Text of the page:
A brilliant greenish blue
Moving glaciers grind together the rocks frozen within them, pulverizing them into powdery rock flour, which is generally very pale gray, almost white. The warmth of the long summer afternoons of the most recent ice age sent great freshets of glacial meltwater, milky white with suspended rock flour, into Glacial Lake Missoula. Rock flour settled through the murky water and deposited as a layer of pale sediment on the floor of the lake. Those pale summer layers varied in thickness from a fraction of an inch to as much as two inches or even more.
Meanwhile, the suspended rock flour enriched the lake in dissolved mineral nutrients, making an extremely fertile environment for algae and the long food chain of animals that depend on them. Algae bloomed in the sunlit shallows of summer, making a rich organic soup. Then the cooling weather of fall stopped the glacial meltwater and cut off the supply of rock flour. After the winter freeze killed summer's algae and microscopic life, their remains slowly settled into a layer of sediment dark with organic matter, the color of dark chocolate, on the lake floor. Those winter layers also range in thickness from a fraction of an inch to as much as two inches or occasionally more.
Why no fish fossils? Perhaps no fish.
Geologists call the layers of light and dark sediment laid down on the floors of glacial lakes varves. A lake's varves are its archives, a record of its summers and winters. You see the records of warm or cool summers in pale layers that are thicker or thinner than most. Find a thin streak of pale rock flour in a dark winter layer, and you see the lake's memory of a midwinter thaw.
Very small amounts of rock flour color a lake a startling greenish blue. Glacial Lake Missoula surely became a splendid and brilliant greenish blue as the last of the summer rock flour settled and the larch trees blazed yellow in the deepening chill of the coming winter. Then the lake lay dark under the gray winter sky until ice began to spread from its shores. Such a deep lake probably did not freeze over, but its open surface surely floated slabs of pack ice. Icebergs also drifted on parts of the lake. The masses of floating ice certainly stilled the waves, preventing much heavy surf along the shores.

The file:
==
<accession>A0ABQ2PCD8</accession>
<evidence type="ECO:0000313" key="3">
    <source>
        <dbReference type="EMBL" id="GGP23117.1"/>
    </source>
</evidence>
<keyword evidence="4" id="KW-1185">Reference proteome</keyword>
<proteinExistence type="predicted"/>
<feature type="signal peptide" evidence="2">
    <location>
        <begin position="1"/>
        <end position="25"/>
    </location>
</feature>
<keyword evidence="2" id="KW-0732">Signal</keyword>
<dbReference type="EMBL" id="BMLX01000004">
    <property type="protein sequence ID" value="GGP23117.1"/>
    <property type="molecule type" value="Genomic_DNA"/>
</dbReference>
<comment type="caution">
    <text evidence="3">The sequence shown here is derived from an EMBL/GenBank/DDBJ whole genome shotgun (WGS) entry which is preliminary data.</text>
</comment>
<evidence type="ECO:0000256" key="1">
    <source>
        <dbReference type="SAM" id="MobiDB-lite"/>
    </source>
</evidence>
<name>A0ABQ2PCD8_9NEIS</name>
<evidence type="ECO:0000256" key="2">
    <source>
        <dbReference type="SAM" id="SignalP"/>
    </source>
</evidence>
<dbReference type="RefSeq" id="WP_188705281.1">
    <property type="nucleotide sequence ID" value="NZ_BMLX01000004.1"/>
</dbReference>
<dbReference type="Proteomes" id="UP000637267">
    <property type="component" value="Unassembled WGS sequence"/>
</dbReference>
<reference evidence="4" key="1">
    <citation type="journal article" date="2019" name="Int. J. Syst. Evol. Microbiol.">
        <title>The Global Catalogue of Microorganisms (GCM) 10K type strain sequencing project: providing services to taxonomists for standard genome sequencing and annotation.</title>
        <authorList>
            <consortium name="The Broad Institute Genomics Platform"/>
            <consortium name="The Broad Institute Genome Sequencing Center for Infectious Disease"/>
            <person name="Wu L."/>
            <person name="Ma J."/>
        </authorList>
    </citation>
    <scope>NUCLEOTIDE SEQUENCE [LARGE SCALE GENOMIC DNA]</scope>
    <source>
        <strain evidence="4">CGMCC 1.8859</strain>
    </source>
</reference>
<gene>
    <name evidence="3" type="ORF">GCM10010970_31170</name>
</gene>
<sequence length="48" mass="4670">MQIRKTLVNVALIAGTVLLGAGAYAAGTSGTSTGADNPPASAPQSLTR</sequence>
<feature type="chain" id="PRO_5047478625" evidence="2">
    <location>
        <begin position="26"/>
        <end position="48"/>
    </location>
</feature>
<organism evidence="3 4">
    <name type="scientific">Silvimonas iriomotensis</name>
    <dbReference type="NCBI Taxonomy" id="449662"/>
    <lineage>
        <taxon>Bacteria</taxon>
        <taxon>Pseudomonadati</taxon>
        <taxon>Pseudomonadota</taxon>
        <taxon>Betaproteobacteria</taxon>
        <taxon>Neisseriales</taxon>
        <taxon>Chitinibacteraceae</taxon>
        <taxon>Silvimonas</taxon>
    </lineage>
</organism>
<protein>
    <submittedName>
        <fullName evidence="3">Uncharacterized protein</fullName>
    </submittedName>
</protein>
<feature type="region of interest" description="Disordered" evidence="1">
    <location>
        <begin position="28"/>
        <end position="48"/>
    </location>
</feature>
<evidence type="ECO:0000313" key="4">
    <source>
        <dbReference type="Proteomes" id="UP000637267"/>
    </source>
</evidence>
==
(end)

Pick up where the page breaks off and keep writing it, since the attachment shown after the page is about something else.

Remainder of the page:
Of bergs and boulders
Icebergs are big pieces of ice that break off the floating end of a glacier, then drift across the open water. Only the parts of Glacial Lake Missoula that submerged the lower ends of glaciers could have launched icebergs, and those places were few. Icebergs were scarce in Glacial Lake Missoula. They could have existed only when the lake was at its higher fillings, deep enough to float the lower ends of glaciers that emerged from valleys in the Mission Mountains, the Bitterroot Mountains, and possibly the Rattlesnake Mountains.
The deeper parts of glaciers commonly contain large amounts of sediment in all sizes, from silt to boulders the size of cars or larger. Icebergs drop that sediment as they drift or when they run aground and finally melt. A close group of boulders of different kinds of rocks is the characteristic signature of a grounded iceberg that melted long ago. Floating pack ice that forms as a lake freezes typically contains very little sediment, and it is small stuff—no boulders.